Iran's Foreign Minister Manouchehr Mottaki in recent days met with dignitaries at the United Nations to generate international support for Iran to engage in talks with the United States and other permanent members of the U.N. Security Council over Iran's nuclear program. But when Mottaki and other Iranian officials in Tehran have talked recently about restarting talks, they are not referring to the nuclear negotiations the Europeans and the United States are hoping for; rather, they are trying to gain traction on negotiations about the Tehran Declaration, the agreement brokered between Iran, Brazil and Turkey in May, which is limited to a swap deal over a portion of Iran's enriched uranium. This is the deal the United States, Britain, and France dismissed in May as a sideshow and a manipulative tactic by Iran to get out of tough sanctions, shortly before crippling sanctions were passed in the United Nations, the European Union, and the U.S. Congress. At the time, this action prompted a hostile reaction from Iran.
Now that Mottaki is placing the deal squarely on the table again, the Obama administration should seize the moment. Rather than purse talks over Iran's broader nuclear program and risk failure -- during a period when there appears to be little time to waste before either a military attack is launched against Iran or Iran develops the technology to produce a nuclear weapon -- a wiser move would be to talk with Iran first over the Tehran Declaration as a way of building trust.
This is certainly the view of the Turks. A delegation of Turkish parliamentarians was in Washington last week for meetings with the Obama administration over Ankara's relations with Iran, Israel and other issues. The delegation likely advised the United States to take Iran up on its offer to begin talks immediately over the Tehran Declaration. At least one other Turkish delegation visited Washington this past summer, delivering this same message. But their efforts produced little more than hostility from members of Congress and less than enthusiastic responses from officials in the administration.
In interviews I had in Turkey during a recent trip there, Turkish diplomats who spent months shuttling between Ankara and Tehran last spring to broker the Tehran Declaration told me that the United States should accept Iran's offer to make the Tehran Declaration the framework of any negotiations with the five-plus-one because there is no support in Tehran now to negotiate over Iran's broader nuclear program. This might be what the United States wants, but there is no backing for it among a cross-section of Iran's political elites. "The inner circle around [Supreme Leader Ali] Khamenei views this Tehran agreement as a first step to establish good faith with Western governments," said one Turkish official with first-hand knowledge of the talks with Iran.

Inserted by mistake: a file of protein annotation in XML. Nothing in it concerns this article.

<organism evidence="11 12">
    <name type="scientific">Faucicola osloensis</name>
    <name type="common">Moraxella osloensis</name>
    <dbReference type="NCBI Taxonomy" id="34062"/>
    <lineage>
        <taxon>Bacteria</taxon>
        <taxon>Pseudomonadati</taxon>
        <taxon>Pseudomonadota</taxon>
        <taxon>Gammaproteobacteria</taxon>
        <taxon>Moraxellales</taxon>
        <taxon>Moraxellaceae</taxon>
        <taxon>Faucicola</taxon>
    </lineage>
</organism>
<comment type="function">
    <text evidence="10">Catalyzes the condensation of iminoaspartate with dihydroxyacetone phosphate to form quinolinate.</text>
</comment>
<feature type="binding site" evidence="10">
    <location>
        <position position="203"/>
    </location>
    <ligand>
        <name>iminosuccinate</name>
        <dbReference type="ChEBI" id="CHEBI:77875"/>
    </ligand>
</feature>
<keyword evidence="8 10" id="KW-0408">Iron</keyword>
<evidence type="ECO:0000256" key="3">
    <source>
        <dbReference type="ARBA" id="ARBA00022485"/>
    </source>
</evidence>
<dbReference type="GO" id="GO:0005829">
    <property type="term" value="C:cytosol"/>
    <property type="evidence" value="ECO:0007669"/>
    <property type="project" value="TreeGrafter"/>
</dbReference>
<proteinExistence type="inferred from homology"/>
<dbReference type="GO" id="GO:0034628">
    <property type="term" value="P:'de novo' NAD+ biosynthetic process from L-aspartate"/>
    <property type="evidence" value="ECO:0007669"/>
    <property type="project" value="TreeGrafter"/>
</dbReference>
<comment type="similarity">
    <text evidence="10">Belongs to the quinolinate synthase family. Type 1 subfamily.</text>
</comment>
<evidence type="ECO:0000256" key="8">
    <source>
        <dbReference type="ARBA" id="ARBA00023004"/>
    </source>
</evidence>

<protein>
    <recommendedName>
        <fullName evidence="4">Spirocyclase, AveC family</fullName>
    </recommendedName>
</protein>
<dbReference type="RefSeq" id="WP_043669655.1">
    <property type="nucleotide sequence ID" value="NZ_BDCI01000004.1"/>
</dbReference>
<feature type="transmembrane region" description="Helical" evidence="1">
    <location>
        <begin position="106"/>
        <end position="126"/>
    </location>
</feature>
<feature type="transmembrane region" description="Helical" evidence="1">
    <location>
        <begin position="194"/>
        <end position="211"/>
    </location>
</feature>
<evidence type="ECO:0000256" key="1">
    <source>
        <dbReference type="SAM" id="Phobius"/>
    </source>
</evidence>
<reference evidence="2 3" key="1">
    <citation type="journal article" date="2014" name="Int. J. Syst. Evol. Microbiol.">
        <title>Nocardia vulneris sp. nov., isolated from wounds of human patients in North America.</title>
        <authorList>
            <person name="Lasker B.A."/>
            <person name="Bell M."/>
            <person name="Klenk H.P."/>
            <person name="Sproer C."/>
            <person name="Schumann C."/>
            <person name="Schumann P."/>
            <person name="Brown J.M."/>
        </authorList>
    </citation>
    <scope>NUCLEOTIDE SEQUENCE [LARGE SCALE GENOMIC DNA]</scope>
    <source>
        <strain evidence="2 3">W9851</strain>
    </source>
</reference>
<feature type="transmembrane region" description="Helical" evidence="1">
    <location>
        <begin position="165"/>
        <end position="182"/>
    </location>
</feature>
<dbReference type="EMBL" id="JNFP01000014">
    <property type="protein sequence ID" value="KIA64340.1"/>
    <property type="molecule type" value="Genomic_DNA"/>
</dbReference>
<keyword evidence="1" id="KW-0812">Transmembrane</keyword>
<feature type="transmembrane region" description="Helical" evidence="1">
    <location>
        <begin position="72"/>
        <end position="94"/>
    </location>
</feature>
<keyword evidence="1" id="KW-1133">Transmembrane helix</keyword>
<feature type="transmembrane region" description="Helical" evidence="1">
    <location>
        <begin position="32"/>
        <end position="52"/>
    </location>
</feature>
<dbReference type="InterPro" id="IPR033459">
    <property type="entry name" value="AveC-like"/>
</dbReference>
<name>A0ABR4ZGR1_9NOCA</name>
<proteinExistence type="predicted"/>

Iran's new campaign to revive the Tehran Declaration extends from New York to Tehran. On Sept. 28, Iranian Foreign Ministry Spokesman Ramin Mehmanparast reiterated Iran's position: "We have repeatedly said that we are ready for talks with Vienna Group based on [the] Tehran Declaration and we are continuing consultation to specify details of the negotiation as well as its place and time."
Turkish officials have stated repeatedly -- both last week during their Washington visit and in the summer -- that Turkey wants to facilitate the negotiations with Iran and the five-plus-one. Indeed, as the arbiter Turkey would likely ensure success. By now, Turkish negotiators understand the internal politics inside the Iranian regime far better than their European or American counterparts do. The many months Turkish foreign ministry officials shuttled between Tehran and Ankara were instructive: "It was a good lesson in how to build a consensus with different political actors," one Turkish foreign ministry official told me who participated in the delegation.
The Turks believe that negotiations first over the fuel swap deal -- even though it falls far short of the demands of the five-plus-one -- will lead the inner circle around Khamenei and the supreme leader himself to compromise over other issues of concern to the West, such as Iran enriching uranium at 20 percent, which the Obama administration adamantly opposes because it could allow Iran to eventually produce a nuclear weapon.
The United States should listen to the Turks, simply because there are no other options to begin a dialogue with Iran. At this point, we do not need any more negotiations with Iran to understand that Western states cannot effectively talk to the Iranians alone. Talks between the five-plus-one with Iran, with Turkey as the arbiter, are a positive path out of the deadlock.
Geneive Abdo is the Director of the Iran program at The Century Foundation and creator of http://www.insideiran.org.